Prevalence, risk factors and multilocus genotyping of Enterocytozoon bieneusi in farmed foxes (Vulpes lagopus), Northern China
- Xiao-Xuan Zhang†1, 2,
- Wei Cong†1, 2,
- Zhi-Long Lou1, 2,
- Jian-Gang Ma1, 2,
- Wen-Bin Zheng1, 2,
- Qiu-Xia Yao1, 3,
- Quan Zhao2 and
- Xing-Quan Zhu1, 2, 3Email author
© Zhang et al. 2016
Received: 14 October 2015
Accepted: 30 January 2016
Published: 5 February 2016
Microsporidiosis is a common disease in animals and humans around the world. Enterocytozoon bieneusi is the most common microsporidian species in humans. Many animal species may be a potential source of human microsporidiosis. However, information concerning prevalence and genotypes of E. bieneusi infection in farmed foxes (Vulpes lagopus) is scarce. Therefore, the present study examined prevalence, risk factors and genotypes of E. bieneusi in farmed foxes in northern China using a genetic approach.
Of 302 fecal samples from farmed foxes, 37 (12.25 %, 95 % CI 8.55–15.95) were PCR-positive for E. bieneusi, and the prevalence was highly associated with the farming mode in that foxes raised outdoors (26.03 % positive, 95 % CI 18.91–33.15) had a significantly higher E. bieneusi prevalence than those raised indoors. Eleven internal transcribed spacer (ITS) genotypes were identified among the positive samples: four known E. bieneusi genotypes (Peru 8, Types IV, CHN-DC1 and D) and seven novel genotypes (NCF1-NCF7). Genotype NCF2 was the commonest (n = 13) and was found in five farms across three provinces (Jilin, Heilongjiang and Hebei). All genotypes belonged to phylogenetic group 1. Multilocus sequence typing (MLST) analyses revealed additional diversity.
These findings indicate the presence of zoonotic E. bieneusi infection in farmed foxes in northern China. This is also the first report of genotypes Peru8, CHN-DC1 and Type IV, and seven novel genotypes (NCF1-NCF7) in farmed foxes by ITS combining with microsatellite and minisatellite markers for the first time. The results will provide baseline data for preventing and controlling E. bieneusi infection in farmed foxes, other animals and humans.
Microsporidia form an important group of obligate intracellular parasites, and the 1300 named species can infect virtually all animals [1–4]. Fourteen species in eight genera have been reported in humans . Enterocytozoon bieneusi, Encephalitozoon cuniculi, Encephalitozoon intestinalis, and Encephalitozoon hellem are the major microsporidians infecting humans worldwide , with E. bieneusi being the most common, responsible for 90 % of all microsporidian infections . The first case of human infection with E. bieneusi was reported in an AIDS patient with chronic diarrhea [6, 7]. Since E. bieneusi was detected in pig feces, animals have slowly become recognized as the main intermediate hosts of this pathogen [4, 8]. Feces containing E. bieneusi spores can contaminate water or food, leading to microsporidiosis outbreaks .
The internal transcribed spacer (ITS) region of the ribosomal RNA (rRNA) gene cluster has been widely used to evaluate the zoonotic risk of E. bieneusi [10–13]. Thus far, two large groups have been documented by phylogenetic analysis of ITS sequences, namely a zoonotic group (Group 1) which can infect both humans and animals, and a number of host-adapted groups (Groups 2–5 and outlier genotypes in dogs). More than 200 distinct non-human genotypes are known [14–18]. Some additional small groups have also been found in recent years: Group 7 in Nigerian AIDS patients, Group 6 in urban wastewater in China, and Group 8 was also found in some animals in recent studies [19, 20].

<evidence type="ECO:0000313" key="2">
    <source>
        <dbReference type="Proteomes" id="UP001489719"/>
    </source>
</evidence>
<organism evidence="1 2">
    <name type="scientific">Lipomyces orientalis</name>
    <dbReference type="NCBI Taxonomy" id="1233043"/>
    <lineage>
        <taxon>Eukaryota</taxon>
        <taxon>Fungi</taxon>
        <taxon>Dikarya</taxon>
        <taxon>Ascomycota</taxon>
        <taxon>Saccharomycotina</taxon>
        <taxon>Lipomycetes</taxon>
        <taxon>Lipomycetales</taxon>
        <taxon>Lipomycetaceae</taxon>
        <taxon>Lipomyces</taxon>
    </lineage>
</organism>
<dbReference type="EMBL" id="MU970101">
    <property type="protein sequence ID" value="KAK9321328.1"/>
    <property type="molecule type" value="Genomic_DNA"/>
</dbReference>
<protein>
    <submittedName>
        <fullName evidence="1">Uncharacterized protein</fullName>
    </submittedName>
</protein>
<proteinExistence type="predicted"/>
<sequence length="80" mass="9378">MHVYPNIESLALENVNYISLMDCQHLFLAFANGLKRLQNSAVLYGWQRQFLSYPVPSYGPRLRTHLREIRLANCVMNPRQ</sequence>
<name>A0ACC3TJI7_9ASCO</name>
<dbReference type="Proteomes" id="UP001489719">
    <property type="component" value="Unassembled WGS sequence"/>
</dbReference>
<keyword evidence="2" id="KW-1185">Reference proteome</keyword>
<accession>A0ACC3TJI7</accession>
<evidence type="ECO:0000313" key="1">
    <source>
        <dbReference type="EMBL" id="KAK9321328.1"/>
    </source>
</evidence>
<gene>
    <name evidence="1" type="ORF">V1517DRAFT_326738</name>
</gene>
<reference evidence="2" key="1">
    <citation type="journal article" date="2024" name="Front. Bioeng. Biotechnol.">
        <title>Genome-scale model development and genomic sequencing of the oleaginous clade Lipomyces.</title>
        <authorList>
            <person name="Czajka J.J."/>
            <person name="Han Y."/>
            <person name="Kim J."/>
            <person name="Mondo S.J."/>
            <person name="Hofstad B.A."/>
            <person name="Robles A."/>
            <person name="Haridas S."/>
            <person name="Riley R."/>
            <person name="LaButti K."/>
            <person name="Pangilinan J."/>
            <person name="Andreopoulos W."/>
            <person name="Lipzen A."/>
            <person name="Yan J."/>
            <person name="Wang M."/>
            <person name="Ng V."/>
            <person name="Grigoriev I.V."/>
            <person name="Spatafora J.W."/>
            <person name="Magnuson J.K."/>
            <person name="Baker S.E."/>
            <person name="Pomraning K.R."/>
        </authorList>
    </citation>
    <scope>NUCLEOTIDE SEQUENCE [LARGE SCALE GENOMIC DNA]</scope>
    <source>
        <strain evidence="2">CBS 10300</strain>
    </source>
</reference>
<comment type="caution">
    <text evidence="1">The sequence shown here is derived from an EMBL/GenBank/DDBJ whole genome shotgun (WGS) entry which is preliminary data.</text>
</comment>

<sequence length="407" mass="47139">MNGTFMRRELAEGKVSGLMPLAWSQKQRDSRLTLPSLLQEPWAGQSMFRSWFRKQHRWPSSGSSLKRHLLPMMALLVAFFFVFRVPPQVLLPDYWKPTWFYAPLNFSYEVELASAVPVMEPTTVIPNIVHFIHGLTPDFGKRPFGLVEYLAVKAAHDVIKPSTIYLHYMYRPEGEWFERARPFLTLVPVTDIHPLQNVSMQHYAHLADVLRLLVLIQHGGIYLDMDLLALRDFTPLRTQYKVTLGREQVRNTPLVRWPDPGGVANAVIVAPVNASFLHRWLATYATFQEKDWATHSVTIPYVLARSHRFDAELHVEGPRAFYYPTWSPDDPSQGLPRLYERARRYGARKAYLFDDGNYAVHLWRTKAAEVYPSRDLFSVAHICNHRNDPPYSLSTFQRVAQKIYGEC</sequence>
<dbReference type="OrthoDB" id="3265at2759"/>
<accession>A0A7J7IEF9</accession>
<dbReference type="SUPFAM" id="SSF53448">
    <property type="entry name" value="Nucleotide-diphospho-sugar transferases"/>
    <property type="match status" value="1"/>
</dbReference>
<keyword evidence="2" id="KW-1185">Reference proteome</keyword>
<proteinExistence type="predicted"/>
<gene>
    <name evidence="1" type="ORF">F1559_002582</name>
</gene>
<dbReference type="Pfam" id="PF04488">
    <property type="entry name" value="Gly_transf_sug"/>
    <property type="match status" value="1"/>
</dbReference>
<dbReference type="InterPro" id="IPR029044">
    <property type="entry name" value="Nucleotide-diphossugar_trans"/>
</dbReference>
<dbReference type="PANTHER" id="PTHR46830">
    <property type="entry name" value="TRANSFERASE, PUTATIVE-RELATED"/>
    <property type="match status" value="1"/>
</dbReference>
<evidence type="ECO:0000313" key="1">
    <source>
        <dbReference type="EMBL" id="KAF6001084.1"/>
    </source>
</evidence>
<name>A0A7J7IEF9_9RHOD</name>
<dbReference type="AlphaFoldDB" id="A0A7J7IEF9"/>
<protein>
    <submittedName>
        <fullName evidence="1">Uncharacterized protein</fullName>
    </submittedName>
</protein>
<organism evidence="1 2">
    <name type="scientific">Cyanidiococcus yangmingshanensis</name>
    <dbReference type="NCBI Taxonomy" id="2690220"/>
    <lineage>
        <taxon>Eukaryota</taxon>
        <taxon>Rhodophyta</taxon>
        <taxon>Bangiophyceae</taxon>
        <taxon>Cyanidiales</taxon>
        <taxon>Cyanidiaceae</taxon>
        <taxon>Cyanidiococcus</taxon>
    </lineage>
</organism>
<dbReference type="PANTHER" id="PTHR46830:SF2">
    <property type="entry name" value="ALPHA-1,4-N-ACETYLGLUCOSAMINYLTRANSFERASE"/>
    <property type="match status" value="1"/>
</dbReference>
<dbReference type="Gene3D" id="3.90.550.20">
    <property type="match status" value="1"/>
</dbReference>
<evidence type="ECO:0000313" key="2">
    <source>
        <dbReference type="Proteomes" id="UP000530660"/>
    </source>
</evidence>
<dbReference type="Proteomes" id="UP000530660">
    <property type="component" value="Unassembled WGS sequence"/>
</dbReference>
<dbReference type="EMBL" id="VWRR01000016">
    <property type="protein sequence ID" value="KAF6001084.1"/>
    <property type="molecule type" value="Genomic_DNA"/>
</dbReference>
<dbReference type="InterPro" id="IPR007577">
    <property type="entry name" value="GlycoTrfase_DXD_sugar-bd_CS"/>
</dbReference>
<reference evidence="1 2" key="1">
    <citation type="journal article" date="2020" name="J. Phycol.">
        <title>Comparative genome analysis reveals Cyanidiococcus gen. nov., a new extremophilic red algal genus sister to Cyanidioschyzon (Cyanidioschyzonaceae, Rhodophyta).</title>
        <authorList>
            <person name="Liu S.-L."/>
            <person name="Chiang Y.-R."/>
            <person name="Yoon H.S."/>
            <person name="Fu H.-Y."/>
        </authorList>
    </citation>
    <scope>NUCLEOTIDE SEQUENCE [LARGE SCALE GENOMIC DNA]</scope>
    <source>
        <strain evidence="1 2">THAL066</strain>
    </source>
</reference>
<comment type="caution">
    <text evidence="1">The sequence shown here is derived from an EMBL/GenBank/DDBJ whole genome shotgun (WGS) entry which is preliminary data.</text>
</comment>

China has abundant animal resources, but only limited information is available regarding prevalence and genotypes of E. bieneusi. Most studies in China have reported on E. bieneusi in pigs, dogs, cats, cattle, sheep, humans, captive snakes, pandas, some nonhuman primates, and environmental samples [13, 14, 17, 21–26]. Foxes have been the subject of only one study, which was conducted in Harbin City . To improve the information of the distribution of E. bieneusi genotypes and estimate the zoonotic potential of E. bieneusi infection in foxes, a cross-sectional study of 302 farmed foxes (Vulpes lagopus) in northern China was conducted.
Specimen collection and DNA extraction
This study was approved by the Animal Ethics Committee of Lanzhou Veterinary Research Institute, Chinese Academy of Agricultural Sciences (Approval No. LVRIAEC2014-011). In total, 302 fecal samples were randomly collected from healthy farmed foxes from Jilin province (3 farms, 91 foxes), Heilongjiang province (2 farms, 70 foxes) and Hebei province (3 farms, 141 foxes), northern China in 2014. Each fecal sample was collected using sterile gloves immediately after the animal had defecated, and was then stored on ice. In the laboratory, genomic DNA was immediately extracted from feces using an EZNAR Stool DNA kit (OMEGA, USA) according to the manufacturer’s instructions and stored at −20 °C until required for PCR analyses. Information regarding geographical origin, farming mode, gender and age of source fox were acquired for each fecal sample.